• 25% of companies surveyed experienced some adverse publicity due to privacy

    • 1 in 10 had experienced civil litigation, lost business or broken contracts

    • Robust privacy policies and staff training were viewed as keys to avoiding privacy problems

      The Information Security Forum, July 7, 2004


Building privacy safeguards into rfids

Building Privacy Safeguards into RFIDs

  • RFIDs will continue to produce a consumer backlash unless both RFID manufacturers and business users adopt privacy safeguards

  • Privacy is not a concern at most stages of the supply chain (e.g., tracking items in a warehouse)

  • However, privacy concerns are triggered at the point when a consumer comes into contact with a product with an RFID tag


The privacy solution

The Privacy Solution

  • RFID tags should be de-activated at the point of sale

  • De-activation should be the default

  • Customers should be able to choose to have an RFID tag re-activated


Openness and transparency

Openness and Transparency

  • Businesses should be open and transparent with consumers about the use of RFID tags and readers

  • If RFIDs are embedded in a product that makes its way to the retail shelf, proper notice should be provided to consumers


Notice

Notice

  • Notice must be conspicuous to the consumer and explain what an RFID is in plain language (not technical language)

  • It must explain where RFIDs are being used and for what purposes

  • Proper notice could be in the form of signs, labels, brochures, etc.


Choice

Choice

  • Potential reasons for RFID tag re-activation:

    • Facilitating product returns and warranty servicing

    • Facilitating recovery of lost or stolen products to consumer

    • Enabling interaction with “smart” appliances

  • Consumers should have the choice to have an RFID tag re-activated without cost


Use limitation

Use Limitation

  • Personal information must not be used for purposes other than those for which it was collected, except with the consent of the individual or as required by law


Consent

Consent

  • A business must not merge or link a consumer’s personal information with RFID information about a specific purchased product, without that individual’s knowledge and consent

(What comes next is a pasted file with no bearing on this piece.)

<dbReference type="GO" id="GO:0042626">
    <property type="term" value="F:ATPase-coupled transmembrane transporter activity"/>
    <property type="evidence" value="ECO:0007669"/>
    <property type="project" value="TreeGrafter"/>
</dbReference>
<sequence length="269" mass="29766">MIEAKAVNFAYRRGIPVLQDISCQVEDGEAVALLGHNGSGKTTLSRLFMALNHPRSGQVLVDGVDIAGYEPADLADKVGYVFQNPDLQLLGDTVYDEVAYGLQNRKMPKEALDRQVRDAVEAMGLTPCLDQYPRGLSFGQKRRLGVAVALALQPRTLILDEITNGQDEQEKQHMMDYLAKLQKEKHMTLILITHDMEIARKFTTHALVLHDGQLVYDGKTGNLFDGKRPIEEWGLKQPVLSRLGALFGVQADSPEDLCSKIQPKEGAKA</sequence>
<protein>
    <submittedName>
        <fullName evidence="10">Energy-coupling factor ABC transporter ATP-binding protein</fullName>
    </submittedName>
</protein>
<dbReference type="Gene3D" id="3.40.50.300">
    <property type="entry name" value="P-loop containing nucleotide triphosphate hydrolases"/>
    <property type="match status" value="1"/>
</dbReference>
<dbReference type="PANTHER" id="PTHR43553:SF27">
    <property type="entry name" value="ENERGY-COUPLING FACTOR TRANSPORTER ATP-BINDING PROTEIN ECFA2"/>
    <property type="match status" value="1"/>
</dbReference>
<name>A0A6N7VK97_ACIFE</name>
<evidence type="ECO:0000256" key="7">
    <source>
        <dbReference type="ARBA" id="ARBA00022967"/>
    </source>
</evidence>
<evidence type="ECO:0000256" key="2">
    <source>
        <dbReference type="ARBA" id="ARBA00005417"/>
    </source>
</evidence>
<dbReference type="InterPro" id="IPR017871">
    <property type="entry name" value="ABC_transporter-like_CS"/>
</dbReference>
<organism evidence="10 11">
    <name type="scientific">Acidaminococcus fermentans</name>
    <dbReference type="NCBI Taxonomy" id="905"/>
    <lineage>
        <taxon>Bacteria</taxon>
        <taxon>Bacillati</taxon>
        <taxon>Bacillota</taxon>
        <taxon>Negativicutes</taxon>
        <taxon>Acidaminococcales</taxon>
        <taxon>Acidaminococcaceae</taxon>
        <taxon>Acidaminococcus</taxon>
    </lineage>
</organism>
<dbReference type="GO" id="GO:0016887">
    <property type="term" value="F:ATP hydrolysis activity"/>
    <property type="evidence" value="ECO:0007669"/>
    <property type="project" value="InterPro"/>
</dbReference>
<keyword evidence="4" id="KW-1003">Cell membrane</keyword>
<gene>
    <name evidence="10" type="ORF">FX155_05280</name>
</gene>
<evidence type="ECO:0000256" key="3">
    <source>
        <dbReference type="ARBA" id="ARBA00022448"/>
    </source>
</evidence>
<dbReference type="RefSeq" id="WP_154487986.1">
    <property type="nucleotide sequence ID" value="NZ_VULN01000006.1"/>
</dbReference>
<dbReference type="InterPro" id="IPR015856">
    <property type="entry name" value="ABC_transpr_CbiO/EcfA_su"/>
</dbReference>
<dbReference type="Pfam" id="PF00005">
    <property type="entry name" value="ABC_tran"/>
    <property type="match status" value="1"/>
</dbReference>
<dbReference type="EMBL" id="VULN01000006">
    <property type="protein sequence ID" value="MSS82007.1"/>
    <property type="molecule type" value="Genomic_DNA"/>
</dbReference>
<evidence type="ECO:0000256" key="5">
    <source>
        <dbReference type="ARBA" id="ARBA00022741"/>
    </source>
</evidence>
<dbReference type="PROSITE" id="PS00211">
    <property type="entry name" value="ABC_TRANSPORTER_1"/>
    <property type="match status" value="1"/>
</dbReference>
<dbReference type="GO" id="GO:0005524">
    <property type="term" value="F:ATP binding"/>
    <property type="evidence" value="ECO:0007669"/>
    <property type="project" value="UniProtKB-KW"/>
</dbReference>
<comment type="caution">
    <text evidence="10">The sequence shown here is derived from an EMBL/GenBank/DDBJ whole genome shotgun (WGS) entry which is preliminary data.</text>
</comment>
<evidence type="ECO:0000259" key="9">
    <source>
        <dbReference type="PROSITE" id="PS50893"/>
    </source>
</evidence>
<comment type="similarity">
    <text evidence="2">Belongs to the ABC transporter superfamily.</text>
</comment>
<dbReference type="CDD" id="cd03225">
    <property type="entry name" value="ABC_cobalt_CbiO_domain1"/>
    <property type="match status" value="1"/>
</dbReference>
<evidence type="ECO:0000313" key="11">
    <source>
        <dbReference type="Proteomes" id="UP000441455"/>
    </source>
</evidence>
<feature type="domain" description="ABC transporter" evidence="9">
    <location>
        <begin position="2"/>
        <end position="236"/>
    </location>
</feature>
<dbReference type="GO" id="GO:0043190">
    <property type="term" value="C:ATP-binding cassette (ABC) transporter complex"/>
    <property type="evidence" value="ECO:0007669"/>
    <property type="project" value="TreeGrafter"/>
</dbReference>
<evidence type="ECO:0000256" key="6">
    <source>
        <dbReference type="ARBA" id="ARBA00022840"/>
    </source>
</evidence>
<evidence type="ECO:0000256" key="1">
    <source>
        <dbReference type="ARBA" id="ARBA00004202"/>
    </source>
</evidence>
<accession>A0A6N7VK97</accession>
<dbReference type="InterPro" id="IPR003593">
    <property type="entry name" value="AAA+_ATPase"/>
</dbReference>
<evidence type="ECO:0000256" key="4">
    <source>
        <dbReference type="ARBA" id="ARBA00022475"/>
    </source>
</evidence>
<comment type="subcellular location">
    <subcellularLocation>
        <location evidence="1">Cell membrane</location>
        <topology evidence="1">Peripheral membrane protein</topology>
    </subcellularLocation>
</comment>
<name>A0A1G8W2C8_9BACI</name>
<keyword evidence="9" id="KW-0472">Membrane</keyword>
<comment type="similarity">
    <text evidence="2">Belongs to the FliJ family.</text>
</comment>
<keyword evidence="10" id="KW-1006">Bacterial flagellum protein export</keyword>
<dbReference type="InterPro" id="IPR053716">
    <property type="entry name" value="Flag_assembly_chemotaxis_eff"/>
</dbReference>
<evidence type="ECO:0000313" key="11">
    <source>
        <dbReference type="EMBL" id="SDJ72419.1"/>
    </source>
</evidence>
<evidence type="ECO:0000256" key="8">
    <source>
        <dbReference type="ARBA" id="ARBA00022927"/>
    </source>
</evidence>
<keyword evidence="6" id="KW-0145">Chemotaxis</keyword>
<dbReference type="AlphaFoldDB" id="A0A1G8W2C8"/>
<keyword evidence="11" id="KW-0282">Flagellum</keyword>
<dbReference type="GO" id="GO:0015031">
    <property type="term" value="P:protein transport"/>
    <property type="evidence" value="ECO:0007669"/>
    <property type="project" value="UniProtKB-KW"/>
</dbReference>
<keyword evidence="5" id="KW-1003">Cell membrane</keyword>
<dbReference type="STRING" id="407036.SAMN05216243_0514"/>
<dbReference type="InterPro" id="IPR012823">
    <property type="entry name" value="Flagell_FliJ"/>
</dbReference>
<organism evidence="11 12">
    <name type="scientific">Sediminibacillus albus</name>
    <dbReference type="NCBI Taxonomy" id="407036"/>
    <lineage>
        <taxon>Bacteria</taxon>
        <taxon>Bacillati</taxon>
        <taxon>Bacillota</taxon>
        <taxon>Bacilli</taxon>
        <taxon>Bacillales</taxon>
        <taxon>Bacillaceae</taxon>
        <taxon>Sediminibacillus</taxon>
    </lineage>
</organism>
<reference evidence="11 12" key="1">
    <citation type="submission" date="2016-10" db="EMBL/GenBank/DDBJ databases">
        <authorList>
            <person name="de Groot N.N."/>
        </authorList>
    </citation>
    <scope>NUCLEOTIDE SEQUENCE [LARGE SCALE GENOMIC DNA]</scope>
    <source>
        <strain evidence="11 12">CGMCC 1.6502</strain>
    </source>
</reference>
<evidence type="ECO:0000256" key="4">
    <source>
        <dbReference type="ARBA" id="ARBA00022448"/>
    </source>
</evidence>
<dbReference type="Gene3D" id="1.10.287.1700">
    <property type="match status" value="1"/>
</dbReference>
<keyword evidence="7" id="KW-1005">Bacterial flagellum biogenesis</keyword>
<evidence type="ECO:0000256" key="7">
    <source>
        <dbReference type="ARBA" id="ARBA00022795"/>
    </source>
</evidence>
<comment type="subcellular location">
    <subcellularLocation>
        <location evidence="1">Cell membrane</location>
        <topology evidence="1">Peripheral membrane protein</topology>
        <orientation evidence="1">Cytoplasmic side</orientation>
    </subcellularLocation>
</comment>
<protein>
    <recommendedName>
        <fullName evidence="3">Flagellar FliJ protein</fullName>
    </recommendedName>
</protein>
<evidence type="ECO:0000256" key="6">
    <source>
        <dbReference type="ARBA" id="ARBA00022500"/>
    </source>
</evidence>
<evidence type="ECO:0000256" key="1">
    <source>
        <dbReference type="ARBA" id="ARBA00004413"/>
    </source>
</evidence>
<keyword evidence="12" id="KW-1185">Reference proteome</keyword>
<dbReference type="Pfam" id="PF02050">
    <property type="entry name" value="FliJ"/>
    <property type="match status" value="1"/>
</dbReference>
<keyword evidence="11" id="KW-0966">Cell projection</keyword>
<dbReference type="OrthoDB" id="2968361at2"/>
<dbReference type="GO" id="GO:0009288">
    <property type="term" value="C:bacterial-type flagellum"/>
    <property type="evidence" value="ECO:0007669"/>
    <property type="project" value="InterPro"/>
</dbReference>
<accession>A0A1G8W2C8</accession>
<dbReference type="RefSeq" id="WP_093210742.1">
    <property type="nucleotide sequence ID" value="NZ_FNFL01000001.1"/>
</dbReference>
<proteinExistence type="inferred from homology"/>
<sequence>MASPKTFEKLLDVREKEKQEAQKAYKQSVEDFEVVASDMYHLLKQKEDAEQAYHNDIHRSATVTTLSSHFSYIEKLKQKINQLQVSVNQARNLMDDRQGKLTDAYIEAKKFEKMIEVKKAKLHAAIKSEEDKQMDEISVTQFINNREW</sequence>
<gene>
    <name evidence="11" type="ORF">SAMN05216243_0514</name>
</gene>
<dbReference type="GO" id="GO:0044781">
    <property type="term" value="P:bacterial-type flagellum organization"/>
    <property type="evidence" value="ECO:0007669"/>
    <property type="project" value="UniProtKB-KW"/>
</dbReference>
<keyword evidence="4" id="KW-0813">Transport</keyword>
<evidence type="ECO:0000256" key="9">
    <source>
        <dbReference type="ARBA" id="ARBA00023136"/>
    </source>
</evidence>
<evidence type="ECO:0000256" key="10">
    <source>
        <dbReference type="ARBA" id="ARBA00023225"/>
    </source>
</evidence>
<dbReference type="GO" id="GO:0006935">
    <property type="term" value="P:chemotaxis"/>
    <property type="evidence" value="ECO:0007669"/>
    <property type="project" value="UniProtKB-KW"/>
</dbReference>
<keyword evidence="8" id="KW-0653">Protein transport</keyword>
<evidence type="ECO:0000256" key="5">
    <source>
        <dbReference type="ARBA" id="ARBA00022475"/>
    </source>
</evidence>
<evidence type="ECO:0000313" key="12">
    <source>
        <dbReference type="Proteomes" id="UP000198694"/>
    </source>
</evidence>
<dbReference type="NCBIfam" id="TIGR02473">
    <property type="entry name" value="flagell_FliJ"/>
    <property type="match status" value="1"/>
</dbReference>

• Consent must be voluntary and informed, which means that the individual understands the nature and consequences of providing or withholding consent


Challenging compliance

Challenging Compliance

  • A business should have a clear process in place for resolving privacy complaints from its customers about RFIDs

  • A business’s chief privacy officer (CPO) and other privacy compliance staff must be key players in the design and launch of any RFID initiative


Staff education and training

Staff Education and Training

  • Both managers and frontline employees must be provided with privacy training that includes information about RFIDs

  • They must be trained to provide clear, honest and informed answers to customers who have privacy concerns about the tracking potential of RFID tags


To find out more

To Find out More …

  • The Information and Privacy Commissioner of Ontario has published two RFID papers:

    • Tag, You’re It: Privacy Implications of Radio Frequency Identification (RFID) Technology (February 2004)

      www.ipc.on.ca/docs/rfid.pdf

    • Guidelines for Using RFID Tags in Ontario Public Libraries (June 2004)

      www.ipc.on.ca/docs/rfid-lib.pdf


Final thought

Final Thought

“Anyone today who thinks the privacy issue has peaked is greatly mistaken…we are in the early stages of a sweeping change in attitudes that will fuel political battles and put once-routine business practices under the microscope.”

Forrester Research, March 5, 2001


How to contact us

How to Contact Us

Commissioner Ann Cavoukian

Information & Privacy Commissioner/Ontario

2 Bloor Street East, Suite 1400

Toronto, Ontario M4W 1A8

Phone: (416) 326-3333

Web: www.ipc.on.ca

E-mail: [email protected]


  • Login